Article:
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Trump, Bolsonaro and Brazil in the service of US imperialism

Written by: Nick on


(Contributed)          26 March 2019
 
The recent high-level diplomatic meeting with US president Donald Trump and his Brazilian counterpart, president Jair Bolsonaro, was primarily concerned with defence and security issues.
 
It should come as no surprise the US imperialists have sought to strengthen links with Brazil, a major player in Latin America, following the left-ward drift of many countries in recent decades. Far-right president Bolsonaro has also shown himself only too willing to openly identify with the US.
 
The talks, however, rested in two important considerations:
     the defence and security of the South Atlantic;
     the resurgence of far-right nationalist popularism.

In March, incoming Brazilian president Bolsonaro made his first foreign visit overseas to the US for 'security talks at the White House' with US president Trump. (1) Bolsonaro was accompanied by a delegation composed of six ministers. Official diplomatic media releases noted that the two countries were 'working in concert on a number of regional issues'. (2) The notion of working in 'concert' between the two countries has an interesting history, both official and unofficial. The latter including several shades of grey, with the military planning involved for defence and security considerations.
 
It is not particularly difficult to establish what the US regards as important regional issues.

In recent decades a significant number of governments have been elected across Central and Latin American on anti-US sentiments. This development, following on from the previous US presidential Bush administration, was in opposition to attempts by Washington to impose regional trade agreement upon the entire southern half of the Americas. Needless to say, the grandiose plan failed, backfiring in a spectacular manner. The US has sought for over two decades to regain their domination.
 
With Bolsonaro now at the helm in Brazil, the US imperialists have seized upon an opportunity in their favour. The Trump administration clearly intends to exploit favourable relations with Brazil.
 
Brazil is a major player in Latin America having the largest economy in the southern half of the Americas: its geographical size, large manufacturing base, strong financial and banking system together with a big merchant fleet for imports and exports, enhances its diplomatic standing. Its links with Portugal as a former colonial power, likewise, have historically provided Brazil with strong links to a major player in NATO, the Atlantic and Europe; further links with other former Portuguese colonies in Africa, similarly, have seen Brazil undertake major diplomatic initiatives with Africa countries.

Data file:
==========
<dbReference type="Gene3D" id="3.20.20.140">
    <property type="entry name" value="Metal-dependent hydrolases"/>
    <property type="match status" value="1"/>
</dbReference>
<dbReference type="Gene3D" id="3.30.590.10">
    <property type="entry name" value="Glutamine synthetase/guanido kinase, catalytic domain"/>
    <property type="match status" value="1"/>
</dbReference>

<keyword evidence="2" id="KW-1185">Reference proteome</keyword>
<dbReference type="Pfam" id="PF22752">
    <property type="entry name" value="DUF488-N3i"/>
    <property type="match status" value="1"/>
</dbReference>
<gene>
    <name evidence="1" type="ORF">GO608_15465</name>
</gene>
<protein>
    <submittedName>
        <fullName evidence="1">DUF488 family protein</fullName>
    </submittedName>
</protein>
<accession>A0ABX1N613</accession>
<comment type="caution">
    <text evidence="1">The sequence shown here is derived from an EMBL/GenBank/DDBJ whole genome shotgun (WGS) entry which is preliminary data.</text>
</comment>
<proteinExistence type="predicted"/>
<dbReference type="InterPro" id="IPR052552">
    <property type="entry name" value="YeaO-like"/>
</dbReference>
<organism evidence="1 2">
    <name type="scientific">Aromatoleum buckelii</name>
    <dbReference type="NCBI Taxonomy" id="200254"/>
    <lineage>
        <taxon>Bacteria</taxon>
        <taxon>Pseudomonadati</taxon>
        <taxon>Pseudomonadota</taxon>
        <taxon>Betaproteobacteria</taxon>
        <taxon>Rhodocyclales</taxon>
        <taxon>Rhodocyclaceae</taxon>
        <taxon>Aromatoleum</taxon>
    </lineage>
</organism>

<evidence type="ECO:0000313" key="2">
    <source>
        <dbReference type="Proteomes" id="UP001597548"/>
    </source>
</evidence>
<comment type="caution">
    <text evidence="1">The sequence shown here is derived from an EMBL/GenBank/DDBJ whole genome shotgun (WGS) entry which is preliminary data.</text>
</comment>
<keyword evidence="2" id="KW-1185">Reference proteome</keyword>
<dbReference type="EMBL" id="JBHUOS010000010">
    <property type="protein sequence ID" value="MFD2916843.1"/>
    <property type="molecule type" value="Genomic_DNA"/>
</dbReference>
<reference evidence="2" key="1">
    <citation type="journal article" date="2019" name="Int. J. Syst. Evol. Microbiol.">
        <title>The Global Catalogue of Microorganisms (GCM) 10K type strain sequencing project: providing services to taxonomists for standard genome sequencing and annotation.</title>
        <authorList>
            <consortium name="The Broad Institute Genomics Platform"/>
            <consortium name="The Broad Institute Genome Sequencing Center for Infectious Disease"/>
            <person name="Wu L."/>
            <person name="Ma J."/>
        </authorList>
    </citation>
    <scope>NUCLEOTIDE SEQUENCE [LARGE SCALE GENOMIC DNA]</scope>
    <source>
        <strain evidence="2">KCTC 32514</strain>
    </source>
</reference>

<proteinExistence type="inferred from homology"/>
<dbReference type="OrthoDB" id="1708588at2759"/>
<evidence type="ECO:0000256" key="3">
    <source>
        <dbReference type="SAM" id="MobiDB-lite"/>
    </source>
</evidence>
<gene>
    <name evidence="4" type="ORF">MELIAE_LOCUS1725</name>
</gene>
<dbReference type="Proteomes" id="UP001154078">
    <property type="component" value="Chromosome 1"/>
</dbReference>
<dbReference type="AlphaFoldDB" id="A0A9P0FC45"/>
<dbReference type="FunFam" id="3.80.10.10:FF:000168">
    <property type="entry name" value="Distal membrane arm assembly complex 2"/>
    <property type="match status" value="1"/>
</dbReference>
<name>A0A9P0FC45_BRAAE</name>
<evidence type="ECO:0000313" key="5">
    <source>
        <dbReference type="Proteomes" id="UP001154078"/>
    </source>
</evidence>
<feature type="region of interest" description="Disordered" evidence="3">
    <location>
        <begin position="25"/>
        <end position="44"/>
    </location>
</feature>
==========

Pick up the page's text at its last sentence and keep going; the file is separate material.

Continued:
The role of Brazil, therefore, has been very important for US military planning in the South Atlantic, with some interesting historical points of reference.
 
The previous Reagan administration in Washington during the 1980s established high-level diplomatic initiatives for a South Atlantic Treaty Organisation (SATO), resting upon earlier military planning and security considerations. (3)  
   
In 1972, for example, Brazilian vice-admiral Hilton Berutti Augusto Moreira, was an advocate of initiatives:
   
          to provide Brazil with adequate maritime power and to take maximum advantage
          of the country's geo-strategic position are essential decisions for the attainment
          of the national objective of rapid development and for support for a high degree
          of effective national security. (4)  
 
In the early 1980s a statement from Thomas Enders, Secretary of State for Inter-American Affairs, noted US-led defence of the South Atlantic was 'one of the three main objectives of the US in Latin America', primarily due to the centrality of Brazil for US foreign policy. (5)
Developments, elsewhere, however, had far-reaching implications for US foreign policy with Latin American countries including Brazil.
 
Behind the foreign policy, considerations which included the official opening in March 1973, of the Silvermine Naval Communication Centre, near Cape Town, South Africa, were important. Silvermine had the role of monitoring shipping and air traffic from North Africa to Antarctica, westwards to Latin America and eastwards across the Indian Ocean to similar US-based facilities on Diego Garcia. The extended range eastwards was then linked to Pine Gap, Central Australia. (6)
 
The US-led coverage of both the South Atlantic and Indian Ocean formed the Southern Ocean Defence Plan (SODP), an ambitious military plan to provide the US with hegemonic advantage over adversaries. (7) It is particularly interesting to note initiatives to establish the SATO section of the SODP also lay in US assessments that NATO was a 'leaky sieve'. (8) The US wanted to create an alternative to NATO, to serve 'US interests'.  
 
The real reason for the SATO initiatives, therefore, lay in US attempts to support Apartheid South Africa through covert means. The US, with its own large black population, needed to distance itself from the problem of racialism in South Africa and not have to deal with European countries who complicated the matter for Washington and the Pentagon.
 
Countries in Europe which were NATO members were regarded by the US as not being completely supportive of US-led military planning. Many of them openly backed sanctions against South Africa, including UN Security Council Resolution 418, which imposed a mandatory arms embargo upon the Apartheid State in November, 1977. Numerous M.P.s across Europe supported the Anti-Apartheid Movement. The Commonwealth Heads of Government Meeting in Jamaica, May 1975, actually voted to support Cuba and national liberation movements in Southern Africa. (9)